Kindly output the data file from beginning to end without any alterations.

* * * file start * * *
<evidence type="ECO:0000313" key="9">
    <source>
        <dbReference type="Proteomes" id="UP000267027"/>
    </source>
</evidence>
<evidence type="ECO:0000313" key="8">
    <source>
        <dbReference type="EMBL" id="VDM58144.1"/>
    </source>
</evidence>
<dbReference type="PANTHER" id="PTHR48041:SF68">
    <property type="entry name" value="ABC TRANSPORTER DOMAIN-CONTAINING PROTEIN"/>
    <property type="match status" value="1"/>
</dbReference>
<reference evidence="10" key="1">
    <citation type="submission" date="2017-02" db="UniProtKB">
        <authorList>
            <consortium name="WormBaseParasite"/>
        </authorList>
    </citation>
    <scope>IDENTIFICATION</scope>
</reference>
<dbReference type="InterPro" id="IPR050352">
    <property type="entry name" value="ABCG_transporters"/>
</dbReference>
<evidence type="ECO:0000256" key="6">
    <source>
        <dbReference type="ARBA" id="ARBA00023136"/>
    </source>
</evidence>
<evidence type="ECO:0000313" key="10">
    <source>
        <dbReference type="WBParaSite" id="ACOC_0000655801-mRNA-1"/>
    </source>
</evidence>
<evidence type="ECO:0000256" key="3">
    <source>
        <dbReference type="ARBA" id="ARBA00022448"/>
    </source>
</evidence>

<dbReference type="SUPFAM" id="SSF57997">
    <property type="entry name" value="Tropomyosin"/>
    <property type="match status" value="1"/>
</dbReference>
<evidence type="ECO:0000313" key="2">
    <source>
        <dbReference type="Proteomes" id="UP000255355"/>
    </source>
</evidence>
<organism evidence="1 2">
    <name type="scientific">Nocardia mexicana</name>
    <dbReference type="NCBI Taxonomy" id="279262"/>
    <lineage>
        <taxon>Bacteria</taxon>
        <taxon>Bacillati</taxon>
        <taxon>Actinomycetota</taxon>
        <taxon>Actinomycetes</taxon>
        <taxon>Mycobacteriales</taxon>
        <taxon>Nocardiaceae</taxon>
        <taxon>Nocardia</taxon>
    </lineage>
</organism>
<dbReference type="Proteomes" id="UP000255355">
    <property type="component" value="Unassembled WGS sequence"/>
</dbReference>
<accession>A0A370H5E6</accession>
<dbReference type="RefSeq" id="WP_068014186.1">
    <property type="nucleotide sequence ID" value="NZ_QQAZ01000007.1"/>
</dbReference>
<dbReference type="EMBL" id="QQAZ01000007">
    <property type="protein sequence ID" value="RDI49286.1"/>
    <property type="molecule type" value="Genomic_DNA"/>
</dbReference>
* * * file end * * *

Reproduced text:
<evidence type="ECO:0000313" key="9">
    <source>
        <dbReference type="Proteomes" id="UP000267027"/>
    </source>
</evidence>
<evidence type="ECO:0000313" key="8">
    <source>
        <dbReference type="EMBL" id="VDM58144.1"/>
    </source>
</evidence>
<dbReference type="PANTHER" id="PTHR48041:SF68">
    <property type="entry name" value="ABC TRANSPORTER DOMAIN-CONTAINING PROTEIN"/>
    <property type="match status" value="1"/>
</dbReference>
<reference evidence="10" key="1">
    <citation type="submission" date="2017-02" db="UniProtKB">
        <authorList>
            <consortium name="WormBaseParasite"/>
        </authorList>
    </citation>
    <scope>IDENTIFICATION</scope>
</reference>
<dbReference type="InterPro" id="IPR050352">
    <property type="entry name" value="ABCG_transporters"/>
</dbReference>
<evidence type="ECO:0000256" key="6">
    <source>
        <dbReference type="ARBA" id="ARBA00023136"/>
    </source>
</evidence>
<evidence type="ECO:0000313" key="10">
    <source>
        <dbReference type="WBParaSite" id="ACOC_0000655801-mRNA-1"/>
    </source>
</evidence>
<evidence type="ECO:0000256" key="3">
    <source>
        <dbReference type="ARBA" id="ARBA00022448"/>
    </source>
</evidence>

<dbReference type="SUPFAM" id="SSF57997">
    <property type="entry name" value="Tropomyosin"/>
    <property type="match status" value="1"/>
</dbReference>
<evidence type="ECO:0000313" key="2">
    <source>
        <dbReference type="Proteomes" id="UP000255355"/>
    </source>
</evidence>
<organism evidence="1 2">
    <name type="scientific">Nocardia mexicana</name>
    <dbReference type="NCBI Taxonomy" id="279262"/>
    <lineage>
        <taxon>Bacteria</taxon>
        <taxon>Bacillati</taxon>
        <taxon>Actinomycetota</taxon>
        <taxon>Actinomycetes</taxon>
        <taxon>Mycobacteriales</taxon>
        <taxon>Nocardiaceae</taxon>
        <taxon>Nocardia</taxon>
    </lineage>
</organism>
<dbReference type="Proteomes" id="UP000255355">
    <property type="component" value="Unassembled WGS sequence"/>
</dbReference>
<accession>A0A370H5E6</accession>
<dbReference type="RefSeq" id="WP_068014186.1">
    <property type="nucleotide sequence ID" value="NZ_QQAZ01000007.1"/>
</dbReference>
<dbReference type="EMBL" id="QQAZ01000007">
    <property type="protein sequence ID" value="RDI49286.1"/>
    <property type="molecule type" value="Genomic_DNA"/>
</dbReference>